Now those numbers are higher critical care and mortality rates than the general population of infected. But keep in mind again, it's a small study. There was another study from 2011, which found that while chloroquine was effective in the lab against the flu, it ultimately wasn't effective in humans. Look, that's why trials are needed, and they can be done quickly. Many labs in the World Health Organization had already started studying these drugs and dozens of others to help us find an answer for a disease that currently has no known cure.


TEDROS ADHANOM GHEBREYESUS, DIRECTOR GENERAL, WHO: Using untested medicines, without the right evidence could raise false hope and even do more harm than good. And cause a shortage of essential medicines that are needed to treat other diseases.

GUPTA (voice-over): And at the end of last week, chloroquine was added to the American Society of Health System Pharmacists Drug shortage list.


COOPER: So Sanjay, I mean, is there a timeline of just when more of these trials might be completed by?

GUPTA: Well, you know, it's probably going to be a few months, you know, it's hard to say there's two trials that are going on with chloroquine. One is for treatment, and one is to try and give more as a prophylaxis to try and prevent people from getting as bad an infection. It's going to take a while Anderson.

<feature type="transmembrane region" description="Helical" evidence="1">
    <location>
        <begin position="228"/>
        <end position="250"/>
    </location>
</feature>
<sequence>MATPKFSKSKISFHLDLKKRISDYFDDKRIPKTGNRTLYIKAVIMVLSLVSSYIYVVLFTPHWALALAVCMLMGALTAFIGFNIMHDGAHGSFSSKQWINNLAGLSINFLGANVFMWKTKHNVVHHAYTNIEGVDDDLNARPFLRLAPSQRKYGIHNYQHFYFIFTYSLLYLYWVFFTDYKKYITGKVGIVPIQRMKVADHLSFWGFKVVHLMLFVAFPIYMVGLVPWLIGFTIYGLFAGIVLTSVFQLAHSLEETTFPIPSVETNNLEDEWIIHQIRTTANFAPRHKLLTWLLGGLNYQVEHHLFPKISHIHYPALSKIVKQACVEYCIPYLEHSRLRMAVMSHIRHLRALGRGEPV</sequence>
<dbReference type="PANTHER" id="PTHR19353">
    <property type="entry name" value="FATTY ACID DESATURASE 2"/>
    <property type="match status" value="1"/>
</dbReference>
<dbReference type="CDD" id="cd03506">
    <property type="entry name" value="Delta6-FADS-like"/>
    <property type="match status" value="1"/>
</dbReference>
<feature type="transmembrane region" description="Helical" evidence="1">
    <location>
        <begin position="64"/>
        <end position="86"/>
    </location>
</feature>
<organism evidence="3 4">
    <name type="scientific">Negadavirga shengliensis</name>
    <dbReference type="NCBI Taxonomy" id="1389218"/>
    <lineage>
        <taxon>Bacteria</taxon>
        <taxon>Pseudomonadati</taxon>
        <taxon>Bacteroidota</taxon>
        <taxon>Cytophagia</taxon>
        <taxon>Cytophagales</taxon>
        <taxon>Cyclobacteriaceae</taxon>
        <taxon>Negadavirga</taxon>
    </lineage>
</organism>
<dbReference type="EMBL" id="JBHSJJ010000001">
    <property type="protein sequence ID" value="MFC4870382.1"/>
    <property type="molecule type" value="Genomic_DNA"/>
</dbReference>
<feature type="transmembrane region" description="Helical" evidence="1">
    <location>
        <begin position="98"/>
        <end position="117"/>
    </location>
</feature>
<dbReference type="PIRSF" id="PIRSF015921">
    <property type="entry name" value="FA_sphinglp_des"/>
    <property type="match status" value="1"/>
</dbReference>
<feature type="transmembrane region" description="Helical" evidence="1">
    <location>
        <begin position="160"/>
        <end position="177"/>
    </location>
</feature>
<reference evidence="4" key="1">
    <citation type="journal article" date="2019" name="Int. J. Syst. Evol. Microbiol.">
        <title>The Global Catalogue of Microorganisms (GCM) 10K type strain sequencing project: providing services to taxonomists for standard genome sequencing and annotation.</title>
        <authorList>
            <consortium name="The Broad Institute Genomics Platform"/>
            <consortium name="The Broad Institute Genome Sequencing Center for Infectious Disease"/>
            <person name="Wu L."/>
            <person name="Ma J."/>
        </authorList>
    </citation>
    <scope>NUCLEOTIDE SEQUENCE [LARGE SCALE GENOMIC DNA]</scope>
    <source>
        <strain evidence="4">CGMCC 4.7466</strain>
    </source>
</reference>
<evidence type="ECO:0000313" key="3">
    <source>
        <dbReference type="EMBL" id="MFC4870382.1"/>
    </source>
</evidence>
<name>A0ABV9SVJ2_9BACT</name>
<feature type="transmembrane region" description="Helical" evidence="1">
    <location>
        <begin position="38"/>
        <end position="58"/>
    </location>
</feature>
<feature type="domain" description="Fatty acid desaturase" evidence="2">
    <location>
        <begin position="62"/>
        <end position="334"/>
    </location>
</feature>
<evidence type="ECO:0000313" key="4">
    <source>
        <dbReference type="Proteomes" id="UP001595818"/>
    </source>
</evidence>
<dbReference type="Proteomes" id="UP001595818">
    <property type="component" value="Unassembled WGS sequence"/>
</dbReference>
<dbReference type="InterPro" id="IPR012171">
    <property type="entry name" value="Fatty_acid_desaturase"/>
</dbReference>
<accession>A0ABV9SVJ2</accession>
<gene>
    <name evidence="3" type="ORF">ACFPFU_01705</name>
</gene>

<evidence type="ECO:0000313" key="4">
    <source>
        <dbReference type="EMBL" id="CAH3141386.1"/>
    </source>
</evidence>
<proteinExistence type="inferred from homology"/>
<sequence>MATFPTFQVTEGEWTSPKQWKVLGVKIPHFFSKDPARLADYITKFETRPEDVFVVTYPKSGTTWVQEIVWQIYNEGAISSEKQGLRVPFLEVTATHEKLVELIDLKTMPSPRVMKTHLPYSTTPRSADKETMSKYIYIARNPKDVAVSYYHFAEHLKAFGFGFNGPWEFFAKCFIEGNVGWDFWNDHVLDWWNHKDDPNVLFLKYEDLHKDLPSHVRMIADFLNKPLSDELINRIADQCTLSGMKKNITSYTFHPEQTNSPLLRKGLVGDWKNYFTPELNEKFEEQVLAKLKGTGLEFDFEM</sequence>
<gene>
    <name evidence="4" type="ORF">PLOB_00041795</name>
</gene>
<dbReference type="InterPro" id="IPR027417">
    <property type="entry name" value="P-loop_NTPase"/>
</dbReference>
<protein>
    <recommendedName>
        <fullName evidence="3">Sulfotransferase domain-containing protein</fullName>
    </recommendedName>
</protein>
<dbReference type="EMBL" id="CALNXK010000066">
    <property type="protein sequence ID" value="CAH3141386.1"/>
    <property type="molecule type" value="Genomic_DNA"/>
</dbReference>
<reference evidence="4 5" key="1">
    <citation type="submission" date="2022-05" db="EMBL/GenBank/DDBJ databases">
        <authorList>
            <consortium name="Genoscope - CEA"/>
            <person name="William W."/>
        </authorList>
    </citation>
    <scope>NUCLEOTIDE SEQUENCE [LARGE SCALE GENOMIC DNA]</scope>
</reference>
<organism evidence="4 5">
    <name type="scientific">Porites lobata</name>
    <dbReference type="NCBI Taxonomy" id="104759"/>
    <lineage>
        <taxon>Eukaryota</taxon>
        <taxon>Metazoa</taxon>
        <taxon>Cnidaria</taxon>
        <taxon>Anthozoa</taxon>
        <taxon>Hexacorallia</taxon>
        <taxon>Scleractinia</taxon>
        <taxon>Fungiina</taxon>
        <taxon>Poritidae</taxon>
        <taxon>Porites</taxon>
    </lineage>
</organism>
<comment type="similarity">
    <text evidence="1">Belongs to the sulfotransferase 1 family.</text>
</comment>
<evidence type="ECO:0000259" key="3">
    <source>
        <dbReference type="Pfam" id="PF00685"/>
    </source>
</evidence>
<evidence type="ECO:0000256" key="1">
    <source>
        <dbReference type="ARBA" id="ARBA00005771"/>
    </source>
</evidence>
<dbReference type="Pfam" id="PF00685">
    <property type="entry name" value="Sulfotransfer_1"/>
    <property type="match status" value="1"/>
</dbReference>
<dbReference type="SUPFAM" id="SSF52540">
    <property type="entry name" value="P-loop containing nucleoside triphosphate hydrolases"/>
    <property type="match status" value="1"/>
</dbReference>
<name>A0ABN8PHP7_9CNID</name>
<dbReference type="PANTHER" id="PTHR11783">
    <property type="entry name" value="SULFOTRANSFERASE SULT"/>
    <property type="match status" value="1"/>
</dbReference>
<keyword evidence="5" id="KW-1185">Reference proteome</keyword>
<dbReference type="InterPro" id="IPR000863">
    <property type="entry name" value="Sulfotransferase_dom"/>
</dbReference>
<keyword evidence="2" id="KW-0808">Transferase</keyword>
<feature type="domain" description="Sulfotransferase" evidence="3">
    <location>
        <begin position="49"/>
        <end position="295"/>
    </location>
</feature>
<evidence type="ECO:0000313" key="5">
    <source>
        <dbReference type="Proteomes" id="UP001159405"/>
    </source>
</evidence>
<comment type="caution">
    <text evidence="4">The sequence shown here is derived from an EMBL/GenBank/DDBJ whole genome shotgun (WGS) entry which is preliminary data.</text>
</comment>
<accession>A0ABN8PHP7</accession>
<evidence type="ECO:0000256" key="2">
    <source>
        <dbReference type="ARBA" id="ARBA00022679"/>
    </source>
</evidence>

I mean, the fact that it's an existing drug that helps, but just you still got to go through trials. I mean, it's not entirely clear at all that this has worked, there was a very promising trial that just ended last week, Anderson, probably the most promising trial started just a week after the first patient was diagnosed. And after they went to the trial, they found that it didn't work this particular drug therapy, so they move on. You've got to do these trials to make sure you're actually dealing with people that you think you're dealing with.

COOPER: It is so interesting to have the President of United States kind of touting these, and the medical folks, you know, Dr. Fauci and others standing behind him, sort of not wanting to contradict him directly and say, essentially, you know, there's a reason studies are done, things might look good on paper or might look good in a test tube, but unless it's actually been legitimately studied, you can't say, but this President does say.